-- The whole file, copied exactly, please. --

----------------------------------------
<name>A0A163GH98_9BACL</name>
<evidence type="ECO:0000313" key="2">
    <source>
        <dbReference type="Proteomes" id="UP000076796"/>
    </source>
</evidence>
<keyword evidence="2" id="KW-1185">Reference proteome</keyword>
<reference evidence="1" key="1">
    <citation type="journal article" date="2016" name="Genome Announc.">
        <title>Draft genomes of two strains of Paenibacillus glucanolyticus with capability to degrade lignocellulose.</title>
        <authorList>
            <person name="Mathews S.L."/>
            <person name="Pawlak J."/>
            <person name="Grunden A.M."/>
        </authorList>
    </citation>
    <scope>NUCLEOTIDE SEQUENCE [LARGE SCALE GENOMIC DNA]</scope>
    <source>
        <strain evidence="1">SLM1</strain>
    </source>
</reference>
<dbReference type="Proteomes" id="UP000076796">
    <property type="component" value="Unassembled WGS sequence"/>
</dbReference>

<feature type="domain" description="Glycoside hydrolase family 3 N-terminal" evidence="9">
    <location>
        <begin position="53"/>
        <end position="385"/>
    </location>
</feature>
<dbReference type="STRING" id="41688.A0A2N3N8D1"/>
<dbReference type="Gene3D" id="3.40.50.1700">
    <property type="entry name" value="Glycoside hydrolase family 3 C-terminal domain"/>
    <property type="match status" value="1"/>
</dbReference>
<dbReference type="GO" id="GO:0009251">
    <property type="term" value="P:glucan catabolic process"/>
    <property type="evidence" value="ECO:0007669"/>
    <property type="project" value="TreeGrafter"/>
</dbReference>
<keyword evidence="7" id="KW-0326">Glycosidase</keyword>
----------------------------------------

<name>A0A163GH98_9BACL</name>
<evidence type="ECO:0000313" key="2">
    <source>
        <dbReference type="Proteomes" id="UP000076796"/>
    </source>
</evidence>
<keyword evidence="2" id="KW-1185">Reference proteome</keyword>
<reference evidence="1" key="1">
    <citation type="journal article" date="2016" name="Genome Announc.">
        <title>Draft genomes of two strains of Paenibacillus glucanolyticus with capability to degrade lignocellulose.</title>
        <authorList>
            <person name="Mathews S.L."/>
            <person name="Pawlak J."/>
            <person name="Grunden A.M."/>
        </authorList>
    </citation>
    <scope>NUCLEOTIDE SEQUENCE [LARGE SCALE GENOMIC DNA]</scope>
    <source>
        <strain evidence="1">SLM1</strain>
    </source>
</reference>
<dbReference type="Proteomes" id="UP000076796">
    <property type="component" value="Unassembled WGS sequence"/>
</dbReference>

<feature type="domain" description="Glycoside hydrolase family 3 N-terminal" evidence="9">
    <location>
        <begin position="53"/>
        <end position="385"/>
    </location>
</feature>
<dbReference type="STRING" id="41688.A0A2N3N8D1"/>
<dbReference type="Gene3D" id="3.40.50.1700">
    <property type="entry name" value="Glycoside hydrolase family 3 C-terminal domain"/>
    <property type="match status" value="1"/>
</dbReference>
<dbReference type="GO" id="GO:0009251">
    <property type="term" value="P:glucan catabolic process"/>
    <property type="evidence" value="ECO:0007669"/>
    <property type="project" value="TreeGrafter"/>
</dbReference>
<keyword evidence="7" id="KW-0326">Glycosidase</keyword>